Date of Award
Doctor of Philosophy
The main proponent of management of any animal species is habitat management. The ability of habitats to maintain species communities will depend on the variation in both habitat structure and composition. While spatial variation in habitat resources plays a critical role in determining the distribution of species, an equally important consideration that must be accounted for is temporal variation in the needs of the target species. Nutritional requirements, and thus the habitats used to fulfil those nutritional needs, will be different depending on if the individual is breeding, migrating, molting, enduring winter, or establishing a new range. For waterfowl, we currently assume that winter and migration are nutritionally stressful and are consequently the periods most limiting to populations. The theory of ideal free distribution assumes that animals distribute themselves according to the factor most limiting to their fitness. In the case of non-breeding waterfowl, this factor is believed to be food. We assume if habitats with abundant food resources are provided, waterfowl will make use of those habitats. Deviations from an ideal free distribution based on food become problematic for managers since these deviations will keep some areas from being exploited to their potential, while other areas may become over-exploited. Recent observations have made it clear that this assumption may need to be reconsidered for effective waterfowl management. In this dissertation I quantitatively examine the degree to which spring migrating waterfowl conform to, or deviate from, an ideal free distribution based on food. Since food availability was not expected to account for 100% of waterfowl distribution, I further investigated what other potential habitat components influence the distribution of spring migrating waterfowl. In the first chapter of this dissertation, I explicitly tested the influence of food availability on waterfowl distribution. A series of paired 0.42 ha (1 acre) plots were established in various habitat types. One plot in each pair was treated with corn to a density of 2000 kg/ha, while the remaining plot was used as a control. Background food availability was controlled for by taking core samples from each plot, and estimating the natural seed and invertebrate biomass. The abundance each species of waterfowl using the plots was recorded during morning and afternoon observation periods. Linear mixed models were used to assess how variations in food availability influenced distribution of waterfowl. Although the waterfowl community showed a significant preference for treatment plots, our ability to influence abundance was low. Food availability accounted for minimal variation in abundance of the waterfowl community as a whole or for each focal species. Since the results of the first chapter showed food availability to be a poor predictor of waterfowl distribution, in the second chapter I set out to determine other potential habitat variables could be responsible for driving waterfowl distribution during spring migration. After each observation period, a series of habitat structural measurements were made within each paired plot. Habitat measurements included water characteristics, vegetation structure, vegetation type, habitat type, and weather conditions. Linear mixed models and model selection were employed to determine which of the habitat characteristics showed the greatest ability to predict waterfowl abundance on study plots. Models containing precipitation and Wabash River flood stage predictor variables were the best performing, and were the best predictors of waterfowl abundance on study plots. The results from this chapter encouraged investigation into how environmental factors shape the formation of local duck communities are structured from regional pools. In the third chapter of this dissertation I investigate the relationship between local and regional waterfowl community structure and how this relationship is mediated through environmental filters which dictate what proportion of the regional species pool exists at local scales. To address this relationship, I tested three hypotheses: 1) resource availability drives species diversity at local scales; 2) similarity between local and regional habitats will result in a similar species community occurring at both scales, and; 3) increased heterogeneity of local habitat structure will result in more diverse waterfowl communities at local scales. I used Mahalanobis distance and cumulative standard deviation of habitat variables in conjunction with mixed models and model selection to compare hypotheses and determine which had the greatest potential for mediating local community structure from regional pools. Increasing resource abundance appeared to have the greatest influence over local duck diversity, but the model indicated that although species diversity could be increased by increasing food abundance, diversity at local scales would become saturated before becoming representative of the regional community.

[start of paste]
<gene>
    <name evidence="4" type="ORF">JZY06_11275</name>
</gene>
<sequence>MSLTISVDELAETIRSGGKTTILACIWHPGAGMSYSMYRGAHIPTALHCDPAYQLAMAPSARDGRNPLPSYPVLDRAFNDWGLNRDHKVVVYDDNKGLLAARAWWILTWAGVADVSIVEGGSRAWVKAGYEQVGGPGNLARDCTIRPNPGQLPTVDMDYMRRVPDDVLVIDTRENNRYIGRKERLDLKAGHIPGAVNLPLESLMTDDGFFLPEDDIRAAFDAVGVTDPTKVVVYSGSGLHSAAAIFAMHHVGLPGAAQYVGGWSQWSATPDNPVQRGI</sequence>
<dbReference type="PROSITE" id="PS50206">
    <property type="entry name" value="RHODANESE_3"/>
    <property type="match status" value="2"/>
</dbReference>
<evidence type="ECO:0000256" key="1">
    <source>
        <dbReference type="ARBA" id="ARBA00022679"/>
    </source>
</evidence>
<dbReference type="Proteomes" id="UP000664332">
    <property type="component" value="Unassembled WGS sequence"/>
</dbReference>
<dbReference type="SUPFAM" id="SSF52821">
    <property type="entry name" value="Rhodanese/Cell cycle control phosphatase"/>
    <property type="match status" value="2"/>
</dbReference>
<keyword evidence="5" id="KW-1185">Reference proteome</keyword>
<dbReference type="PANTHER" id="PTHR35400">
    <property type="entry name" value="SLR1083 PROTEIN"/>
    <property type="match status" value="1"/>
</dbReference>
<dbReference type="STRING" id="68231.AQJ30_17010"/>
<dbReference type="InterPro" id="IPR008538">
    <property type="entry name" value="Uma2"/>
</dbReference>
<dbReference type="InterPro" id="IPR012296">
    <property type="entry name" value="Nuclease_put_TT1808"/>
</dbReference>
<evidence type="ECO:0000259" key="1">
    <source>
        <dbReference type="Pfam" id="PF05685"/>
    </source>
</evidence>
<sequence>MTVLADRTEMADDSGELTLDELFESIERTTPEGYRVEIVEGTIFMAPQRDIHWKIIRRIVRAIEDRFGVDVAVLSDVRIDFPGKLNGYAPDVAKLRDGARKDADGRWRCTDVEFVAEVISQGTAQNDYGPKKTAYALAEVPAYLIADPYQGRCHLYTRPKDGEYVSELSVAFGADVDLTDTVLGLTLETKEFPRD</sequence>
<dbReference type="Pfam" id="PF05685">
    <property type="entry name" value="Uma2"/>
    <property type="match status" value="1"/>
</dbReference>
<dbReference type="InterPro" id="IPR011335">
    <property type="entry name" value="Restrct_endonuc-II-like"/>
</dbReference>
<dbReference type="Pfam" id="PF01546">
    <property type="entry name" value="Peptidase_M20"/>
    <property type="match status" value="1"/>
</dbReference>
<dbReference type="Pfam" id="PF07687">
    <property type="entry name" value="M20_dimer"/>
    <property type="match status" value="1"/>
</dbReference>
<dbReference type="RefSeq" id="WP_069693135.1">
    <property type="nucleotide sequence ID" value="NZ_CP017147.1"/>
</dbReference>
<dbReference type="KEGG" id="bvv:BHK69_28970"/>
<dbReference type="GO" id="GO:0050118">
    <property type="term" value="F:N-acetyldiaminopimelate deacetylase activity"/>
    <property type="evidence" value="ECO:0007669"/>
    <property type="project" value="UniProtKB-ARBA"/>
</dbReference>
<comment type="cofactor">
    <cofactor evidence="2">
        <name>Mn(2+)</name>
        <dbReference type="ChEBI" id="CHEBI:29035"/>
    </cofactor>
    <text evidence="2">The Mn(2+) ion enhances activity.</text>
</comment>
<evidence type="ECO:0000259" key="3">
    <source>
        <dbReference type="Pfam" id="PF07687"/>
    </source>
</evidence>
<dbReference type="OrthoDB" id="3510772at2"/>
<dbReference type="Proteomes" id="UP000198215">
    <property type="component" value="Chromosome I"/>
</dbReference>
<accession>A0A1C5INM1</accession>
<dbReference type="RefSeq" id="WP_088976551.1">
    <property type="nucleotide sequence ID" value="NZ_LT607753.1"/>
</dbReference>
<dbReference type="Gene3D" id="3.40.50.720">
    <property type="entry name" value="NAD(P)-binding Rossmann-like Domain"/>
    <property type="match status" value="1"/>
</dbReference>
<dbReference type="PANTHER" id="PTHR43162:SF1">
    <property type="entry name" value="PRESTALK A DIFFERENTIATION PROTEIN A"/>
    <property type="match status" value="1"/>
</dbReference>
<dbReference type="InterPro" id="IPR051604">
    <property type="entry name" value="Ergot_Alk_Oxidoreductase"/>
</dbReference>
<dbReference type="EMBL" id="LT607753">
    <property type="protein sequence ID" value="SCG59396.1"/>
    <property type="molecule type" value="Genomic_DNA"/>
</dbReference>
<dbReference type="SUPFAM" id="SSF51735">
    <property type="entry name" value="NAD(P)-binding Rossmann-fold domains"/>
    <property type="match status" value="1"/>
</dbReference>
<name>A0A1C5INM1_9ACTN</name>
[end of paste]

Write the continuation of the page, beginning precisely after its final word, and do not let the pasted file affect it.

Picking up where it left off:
This dissertation is Open Access and may be downloaded by anyone.